And, no, a rightly ordered marriage doesn't mean the husband is permanently exempt from ever washing a dish or changing a diaper. Reject this lie! See, the entire house is a husband's responsibility. Like the CEO, he delegates the work, and he also bears responsibility for the whole thing. For example, in our house, my husband does all of the budgeting and most of the grocery shopping. That's just what he (with my input) has decided works best for us right now. In another house, it might be reversed. That's okay, too! Just let your husband delegate.
A second reason to learn the virtue of obedience is that it will help you get to Heaven. Fr. Ripperger puts it well: a wife who overcomes the curse of Eve will master the other virtues rapidly. A wife who never does will never master a single virtue, because they all depend on that.
Okay, people say, but what if my husband is a total tyrant? Two things. First, when you married him, you agreed to subject yourself to him. This is why it's so important who we marry. If you aren't married yet, remember this when you are considering marriage with someone: Is this someone I could give myself in obedience to? Because that's what you're doing when you marry him.
Second, if you have the unfortunate task of being married to a horrible person, take heart. You are not obeying him so much as you are obeying God. Remember that. Your obedience and how you act as a wife actually has nothing to do with your husband. It has everything to do with God. Your virtue is between you and Him, no one else.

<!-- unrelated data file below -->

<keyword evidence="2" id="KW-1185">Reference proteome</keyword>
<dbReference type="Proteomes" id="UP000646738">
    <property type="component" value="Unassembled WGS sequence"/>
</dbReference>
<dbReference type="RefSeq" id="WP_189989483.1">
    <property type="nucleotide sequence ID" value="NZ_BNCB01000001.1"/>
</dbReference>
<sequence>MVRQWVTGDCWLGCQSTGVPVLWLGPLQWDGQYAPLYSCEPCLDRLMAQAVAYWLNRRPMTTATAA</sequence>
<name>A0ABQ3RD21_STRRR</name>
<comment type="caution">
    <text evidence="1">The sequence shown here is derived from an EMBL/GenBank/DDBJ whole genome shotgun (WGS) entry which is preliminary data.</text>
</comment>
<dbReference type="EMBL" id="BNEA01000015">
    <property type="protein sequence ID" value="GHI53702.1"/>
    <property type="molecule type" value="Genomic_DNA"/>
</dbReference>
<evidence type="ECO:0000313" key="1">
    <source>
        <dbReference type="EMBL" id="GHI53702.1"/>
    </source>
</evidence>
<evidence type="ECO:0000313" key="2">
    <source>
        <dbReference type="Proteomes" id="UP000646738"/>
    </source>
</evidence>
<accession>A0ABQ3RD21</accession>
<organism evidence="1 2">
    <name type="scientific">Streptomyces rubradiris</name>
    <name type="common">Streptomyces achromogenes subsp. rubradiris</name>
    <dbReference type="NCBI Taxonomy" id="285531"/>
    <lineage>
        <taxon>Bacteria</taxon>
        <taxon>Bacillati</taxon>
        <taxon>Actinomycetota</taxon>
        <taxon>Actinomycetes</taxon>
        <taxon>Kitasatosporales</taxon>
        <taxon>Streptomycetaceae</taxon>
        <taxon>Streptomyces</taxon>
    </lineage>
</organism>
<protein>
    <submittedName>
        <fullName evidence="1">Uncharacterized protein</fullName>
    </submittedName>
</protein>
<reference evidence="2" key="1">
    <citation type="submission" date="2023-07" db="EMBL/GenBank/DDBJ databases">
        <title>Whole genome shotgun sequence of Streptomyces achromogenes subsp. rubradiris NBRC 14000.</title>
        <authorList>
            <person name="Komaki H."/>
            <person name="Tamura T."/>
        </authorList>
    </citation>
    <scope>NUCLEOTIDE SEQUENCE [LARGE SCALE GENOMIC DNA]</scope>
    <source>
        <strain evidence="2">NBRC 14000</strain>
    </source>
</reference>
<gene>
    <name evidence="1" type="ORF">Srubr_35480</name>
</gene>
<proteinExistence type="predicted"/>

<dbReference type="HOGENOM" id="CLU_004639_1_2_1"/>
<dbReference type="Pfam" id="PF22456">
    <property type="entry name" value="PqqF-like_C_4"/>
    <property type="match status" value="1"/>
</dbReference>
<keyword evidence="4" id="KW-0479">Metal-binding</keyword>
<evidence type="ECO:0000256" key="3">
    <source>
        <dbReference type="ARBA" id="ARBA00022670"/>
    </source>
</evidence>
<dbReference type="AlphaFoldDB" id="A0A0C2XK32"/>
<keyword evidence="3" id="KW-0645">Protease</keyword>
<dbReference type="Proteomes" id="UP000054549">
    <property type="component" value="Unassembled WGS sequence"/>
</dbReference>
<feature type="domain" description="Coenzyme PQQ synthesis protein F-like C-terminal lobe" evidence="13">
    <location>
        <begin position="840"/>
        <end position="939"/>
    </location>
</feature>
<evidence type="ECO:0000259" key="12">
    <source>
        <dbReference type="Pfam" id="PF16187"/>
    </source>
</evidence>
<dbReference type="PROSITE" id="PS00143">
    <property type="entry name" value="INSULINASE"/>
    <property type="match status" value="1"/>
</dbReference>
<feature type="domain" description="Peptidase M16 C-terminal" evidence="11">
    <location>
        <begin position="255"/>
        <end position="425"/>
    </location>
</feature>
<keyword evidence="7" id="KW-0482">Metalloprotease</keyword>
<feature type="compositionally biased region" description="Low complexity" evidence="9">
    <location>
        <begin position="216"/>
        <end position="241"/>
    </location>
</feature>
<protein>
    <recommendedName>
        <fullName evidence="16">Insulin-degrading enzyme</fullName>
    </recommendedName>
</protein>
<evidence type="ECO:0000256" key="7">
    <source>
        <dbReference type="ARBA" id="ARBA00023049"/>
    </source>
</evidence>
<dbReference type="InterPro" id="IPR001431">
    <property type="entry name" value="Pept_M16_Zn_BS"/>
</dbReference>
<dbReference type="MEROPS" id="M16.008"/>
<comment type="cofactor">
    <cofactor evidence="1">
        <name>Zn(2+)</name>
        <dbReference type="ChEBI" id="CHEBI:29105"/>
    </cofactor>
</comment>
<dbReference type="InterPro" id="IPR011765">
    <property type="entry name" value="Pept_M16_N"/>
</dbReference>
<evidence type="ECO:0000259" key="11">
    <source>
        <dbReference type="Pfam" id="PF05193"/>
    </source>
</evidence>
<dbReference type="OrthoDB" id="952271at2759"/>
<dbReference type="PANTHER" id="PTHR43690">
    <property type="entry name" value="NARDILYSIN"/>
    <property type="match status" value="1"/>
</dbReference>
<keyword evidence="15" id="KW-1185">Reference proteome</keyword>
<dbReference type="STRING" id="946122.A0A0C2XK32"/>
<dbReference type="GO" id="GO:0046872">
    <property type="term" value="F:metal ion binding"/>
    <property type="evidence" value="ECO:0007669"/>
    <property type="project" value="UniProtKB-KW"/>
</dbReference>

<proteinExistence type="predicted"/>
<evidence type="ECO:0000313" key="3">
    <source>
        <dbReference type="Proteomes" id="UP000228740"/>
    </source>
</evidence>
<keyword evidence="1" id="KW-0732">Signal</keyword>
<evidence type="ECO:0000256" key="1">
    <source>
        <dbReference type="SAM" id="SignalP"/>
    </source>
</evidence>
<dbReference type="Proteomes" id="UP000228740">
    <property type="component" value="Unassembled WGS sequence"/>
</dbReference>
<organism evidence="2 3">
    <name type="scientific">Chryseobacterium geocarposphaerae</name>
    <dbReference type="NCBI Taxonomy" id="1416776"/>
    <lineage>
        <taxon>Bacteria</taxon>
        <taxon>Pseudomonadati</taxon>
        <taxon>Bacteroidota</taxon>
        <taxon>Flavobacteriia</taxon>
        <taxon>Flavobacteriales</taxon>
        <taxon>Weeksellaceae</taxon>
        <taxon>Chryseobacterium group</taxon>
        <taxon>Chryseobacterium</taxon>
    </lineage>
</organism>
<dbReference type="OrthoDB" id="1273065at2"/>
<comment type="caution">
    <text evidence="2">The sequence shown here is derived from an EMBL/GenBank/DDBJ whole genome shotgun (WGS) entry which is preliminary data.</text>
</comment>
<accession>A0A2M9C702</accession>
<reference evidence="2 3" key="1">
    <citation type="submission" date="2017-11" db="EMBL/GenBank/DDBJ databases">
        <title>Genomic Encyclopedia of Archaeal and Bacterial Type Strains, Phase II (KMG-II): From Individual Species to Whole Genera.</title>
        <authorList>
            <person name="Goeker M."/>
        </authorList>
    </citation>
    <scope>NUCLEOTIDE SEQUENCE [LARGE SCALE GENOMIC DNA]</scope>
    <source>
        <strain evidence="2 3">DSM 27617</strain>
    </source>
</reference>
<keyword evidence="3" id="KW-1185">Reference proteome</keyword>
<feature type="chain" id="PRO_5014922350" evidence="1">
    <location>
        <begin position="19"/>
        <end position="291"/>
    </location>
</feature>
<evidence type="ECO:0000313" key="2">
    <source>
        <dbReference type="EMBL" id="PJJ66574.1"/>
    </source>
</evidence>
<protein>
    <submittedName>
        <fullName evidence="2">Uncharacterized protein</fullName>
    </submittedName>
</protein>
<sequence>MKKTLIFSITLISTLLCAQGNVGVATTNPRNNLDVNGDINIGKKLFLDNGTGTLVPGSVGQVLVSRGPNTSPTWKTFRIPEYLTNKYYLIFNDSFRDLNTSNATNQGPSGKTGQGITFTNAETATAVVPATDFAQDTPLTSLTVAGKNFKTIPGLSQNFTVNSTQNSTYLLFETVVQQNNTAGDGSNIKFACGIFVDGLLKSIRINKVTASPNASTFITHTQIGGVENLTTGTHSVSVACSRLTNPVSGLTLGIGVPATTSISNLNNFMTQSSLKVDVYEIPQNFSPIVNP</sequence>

[Side note: if your husband is neglecting his duties as a spiritual leader, it is your job to step up and lead here until he decides to, especially where children are involved. Pray for him very hard.]
So you say, Why do I have to obey someone who's not as holy as I am? The Blessed Mother was far holier than St. Joseph, and did she obey him? You bet. Well, he is a horrible person and honestly kind of stupid. Do I have to obey him? Did St. Rita obey her husband? You bet. He was probably worse than yours. And she converted him in the process.
One FSSP priest puts it like this: When the mailman hands you a letter, do you refuse it because your mailman is a terrible person? Do you interrogate him and make sure he is holy before you take it? Do you only take it on the condition that he is smart and loves God? Um, no. You take the letter, because it is not from the mailman. It's from the sender. And the sender in this case is God. Your husband is just the mailman. Make sense?
So when your husband tells you to do something, remember that his command is from God, regardless of what the messenger is like. You obey him, because you obey God.
Now, can you talk to him privately about what he wants and respectfully posit another alternative? Of course! A rightly ordered husband will usually ask his wife's opinion, especially if she is obedient, because he trusts her. But, ultimately, he has the final word. So guess what. You can relax! You did what you were supposed to before God. Your conscience is clear. This is such a freeing way to live if we can just get over ourselves.
One point of meditation before we move on. If you have trouble with this concept, this would be a great story to spend mental prayer pondering. Think about the flight to Egypt. The Blessed Mother is woken up abruptly, in the middle of the night by her husband. She is told to pack up her things, get Baby Jesus, and follow St. Joseph to Egypt.